One person killed and several injured in train collision near Munich

One person was killed and around 18 people were injured - five of them seriously - on Monday when two commuter trains collided near Munich in southern Germany, police said.

The scene near Ebenhausen-Schäftlarn station, in the Munich district, on Tuesday morning
The scene near Ebenhausen-Schäftlarn station, in the Munich district, on Tuesday morning. Photo: picture alliance/dpa | Matthias Balk

A 24-year-old passenger died in the crash, a spokesperson for Munich police said late on Monday. 

At least 18 people were injured – five of them seriously. They were rushed to hospital. 

The two train drivers are among those who are seriously injured, reported Bavarian broadcaster BR24. Around 25 passengers from the two S-Bahn trains were treated as outpatients. A total of 95 people were in the carriages at the time of the collision. 

The cause of the crash, which happened at around 4.40pm, is not yet clear.

The extent of the damage can be seen following the crash. Photo: picture alliance/dpa | Matthias Balk

Images in local media showed passengers standing next to the track after the collision, with partially derailed carriages visible.

“One person died and there are injured people – in the double-digit range,” a Munich police spokesman told AFP

 Another 14 people were injured, a police spokeswoman told AFP.

The crash occurred near the S-Bahn urban rail station of Ebenhausen-Schäftlarn, southwest of Munich, with the two commuter trains apparently slamming into each other head-on.

 More than 200 rescue workers and police were at the scene by the early evening, the police spokesman said.

One injured person was initially trapped inside a carriage but was later freed, he added.

A crane is in use at the scene of the accident.

A crane at the scene of the accident. Photo: picture alliance/dpa | Matthias Balk

Germany’s top-selling Bild newspaper had earlier reported that a train driver was trapped in the mangled wreckage.

The stretch of track in Germany’s Bavaria region was closed off after the incident, with rail replacement bus services running.

Rescue teams at the scene on Monday. Photo: picture alliance/dpa | Matthias Balk

Passengers on board the trains told the Merkur newspaper that they felt a loud bang and were thrown forward.

German rail operator Deutsche Bahn said the relevant authorities had opened an investigation.

“No assessment can be made about the cause of the accident at this moment,” it said in a statement.

“Our deepest sympathies go out to the relatives of the victim of the accident. We wish the injured a speedy and full recovery,” added Heiko Büttner, head of S-Bahn Munich.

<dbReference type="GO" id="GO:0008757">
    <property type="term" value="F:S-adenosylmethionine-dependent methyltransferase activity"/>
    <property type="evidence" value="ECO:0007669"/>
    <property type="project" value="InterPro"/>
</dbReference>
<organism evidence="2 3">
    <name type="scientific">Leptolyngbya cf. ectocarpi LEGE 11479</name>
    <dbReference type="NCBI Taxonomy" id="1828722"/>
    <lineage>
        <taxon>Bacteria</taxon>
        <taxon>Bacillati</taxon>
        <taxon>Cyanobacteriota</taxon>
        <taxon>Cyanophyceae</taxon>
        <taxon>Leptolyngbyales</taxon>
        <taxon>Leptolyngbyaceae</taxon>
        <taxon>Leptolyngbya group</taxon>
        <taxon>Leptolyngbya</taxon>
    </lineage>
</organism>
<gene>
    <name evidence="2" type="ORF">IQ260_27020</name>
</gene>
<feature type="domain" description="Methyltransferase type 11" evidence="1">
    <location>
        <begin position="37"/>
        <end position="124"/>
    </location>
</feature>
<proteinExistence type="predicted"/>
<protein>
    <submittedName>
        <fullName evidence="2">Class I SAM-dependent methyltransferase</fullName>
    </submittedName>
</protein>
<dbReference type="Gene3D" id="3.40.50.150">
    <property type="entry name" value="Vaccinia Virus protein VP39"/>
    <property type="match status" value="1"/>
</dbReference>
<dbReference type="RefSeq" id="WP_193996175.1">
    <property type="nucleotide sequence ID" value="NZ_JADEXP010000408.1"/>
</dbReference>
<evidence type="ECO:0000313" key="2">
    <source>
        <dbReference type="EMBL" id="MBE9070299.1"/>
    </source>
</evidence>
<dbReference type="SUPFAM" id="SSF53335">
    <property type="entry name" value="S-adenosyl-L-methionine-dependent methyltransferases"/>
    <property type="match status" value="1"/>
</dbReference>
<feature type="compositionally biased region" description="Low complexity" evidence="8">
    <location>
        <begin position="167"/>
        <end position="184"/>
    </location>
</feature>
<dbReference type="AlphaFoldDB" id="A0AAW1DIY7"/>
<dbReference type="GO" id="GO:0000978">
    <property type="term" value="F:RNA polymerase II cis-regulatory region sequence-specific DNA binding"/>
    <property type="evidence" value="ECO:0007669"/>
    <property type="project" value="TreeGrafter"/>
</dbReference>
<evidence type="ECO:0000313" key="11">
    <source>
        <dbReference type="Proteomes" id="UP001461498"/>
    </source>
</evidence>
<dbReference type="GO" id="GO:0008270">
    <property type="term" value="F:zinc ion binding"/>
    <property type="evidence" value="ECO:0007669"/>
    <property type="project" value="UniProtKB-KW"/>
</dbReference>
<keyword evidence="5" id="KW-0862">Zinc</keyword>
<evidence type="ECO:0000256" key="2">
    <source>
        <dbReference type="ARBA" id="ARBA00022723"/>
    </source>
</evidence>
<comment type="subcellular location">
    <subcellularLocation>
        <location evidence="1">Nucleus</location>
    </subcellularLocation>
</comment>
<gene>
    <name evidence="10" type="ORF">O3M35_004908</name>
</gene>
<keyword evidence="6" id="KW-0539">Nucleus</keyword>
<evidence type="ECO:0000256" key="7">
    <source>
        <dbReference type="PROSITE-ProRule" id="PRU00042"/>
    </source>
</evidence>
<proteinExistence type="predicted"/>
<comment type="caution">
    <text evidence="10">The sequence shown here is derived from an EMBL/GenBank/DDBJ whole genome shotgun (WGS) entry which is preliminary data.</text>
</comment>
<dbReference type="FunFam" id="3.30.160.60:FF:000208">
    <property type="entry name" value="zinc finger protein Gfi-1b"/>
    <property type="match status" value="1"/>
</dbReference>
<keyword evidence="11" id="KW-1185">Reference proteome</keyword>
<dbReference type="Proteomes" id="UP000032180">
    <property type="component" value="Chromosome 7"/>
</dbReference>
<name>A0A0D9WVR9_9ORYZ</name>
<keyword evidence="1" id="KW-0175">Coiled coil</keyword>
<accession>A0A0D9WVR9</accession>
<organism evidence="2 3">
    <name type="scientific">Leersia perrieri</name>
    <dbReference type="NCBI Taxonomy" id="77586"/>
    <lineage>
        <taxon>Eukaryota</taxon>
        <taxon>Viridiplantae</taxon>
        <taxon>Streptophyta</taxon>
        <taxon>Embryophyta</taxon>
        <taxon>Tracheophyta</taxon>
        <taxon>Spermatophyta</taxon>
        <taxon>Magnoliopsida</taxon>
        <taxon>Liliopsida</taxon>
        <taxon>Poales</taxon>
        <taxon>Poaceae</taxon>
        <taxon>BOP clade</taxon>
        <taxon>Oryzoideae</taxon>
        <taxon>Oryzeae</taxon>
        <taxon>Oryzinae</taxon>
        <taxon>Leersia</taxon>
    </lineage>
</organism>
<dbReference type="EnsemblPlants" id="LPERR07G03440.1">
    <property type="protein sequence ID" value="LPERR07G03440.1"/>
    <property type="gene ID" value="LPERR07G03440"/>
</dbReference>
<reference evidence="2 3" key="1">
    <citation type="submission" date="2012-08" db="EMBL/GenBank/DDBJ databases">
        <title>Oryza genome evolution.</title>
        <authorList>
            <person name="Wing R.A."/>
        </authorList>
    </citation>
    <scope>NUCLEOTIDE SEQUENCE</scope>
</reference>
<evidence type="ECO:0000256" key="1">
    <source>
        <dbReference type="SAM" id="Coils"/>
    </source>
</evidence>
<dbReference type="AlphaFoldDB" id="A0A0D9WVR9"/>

Bavarian premier Markus Söder expressed dismay at the “terrible news” and thanked the rescue workers for their “quick action”.

According to local radio, two S-Bahn trains nearly collided in the same area last August, but both drivers were able to brake in time.

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Bavaria moves to ban cannabis at Oktoberfest and beer gardens

Germany may have legalised cannabis, but anyone hoping to enjoy a joint with their beer at this year's Oktoberfest may be disappointed.

Bavaria moves to ban cannabis at Oktoberfest and beer gardens

The southern state of Bavaria on Tuesday announced that it wants to ban the consumption of cannabis in beer gardens, at public festivals, on restaurant terraces and in some parks. 

The state government wants to “limit the public consumption of cannabis despite the federal government’s dangerous legalisation law”, according to a statement.

Clemens Baumgaertner, the head of the Oktoberfest, told the news portal he specifically wants to make the festival a weed-free zone.

“A family festival like the (Oktoberfest) and cannabis consumption don’t go together,” he said.

Meanwhile, Bavaria state premier Markus Söder, of the CSU, tweeted that Bavaria was strengthening the protection of children and young people. 

“We will ban smoking weed in beer gardens and at public festivals,” he said. “In addition, local authorities will be able to prohibit smoking and vaping of cannabis products in public areas where large numbers of people regularly congregate, for example at tourist attractions, outdoor swimming pools and amusement parks.”

On April 1st, Germany became the largest EU nation to legalise recreational use of cannabis, despite fierce objections from opposition politicians and medical associations.

READ ALSO: What to know about Germany’s partial legalisation of cannabis

Under the first step in the much-debated new law, adults over 18 are now allowed to carry 25 grams of dried cannabis and cultivate up to three marijuana plants at home.

However, cannabis will remain banned for under-18s and within 100 metres of schools, kindergartens and playgrounds.

The changes leave Germany with some of the most liberal cannabis laws in Europe, alongside Malta and Luxembourg, which legalised recreational use in 2021 and 2023 respectively.

But under Germany’s federal system, each state retains a degree of freedom to decide how it will impose the rules.

Bavaria plans to amend the state Health Protection Act to limit how cannabis can be legally consumed. 

Politicians also plan a ban on consumption in the Englisher Garten, Hofgarten and Finanzgarten in Munich as well as the Hofgarten in Bayreuth.

The amended law is to be presented before the Whitsun holidays, which begin in mid-May this year. It is not yet clear when the law could be passed by the state parliament.

SPD legal expert in the Bavarian state parliament, Horst Arnold, criticised this  approach as “cannabis hysteria”.

With reporting by Rachel Loxton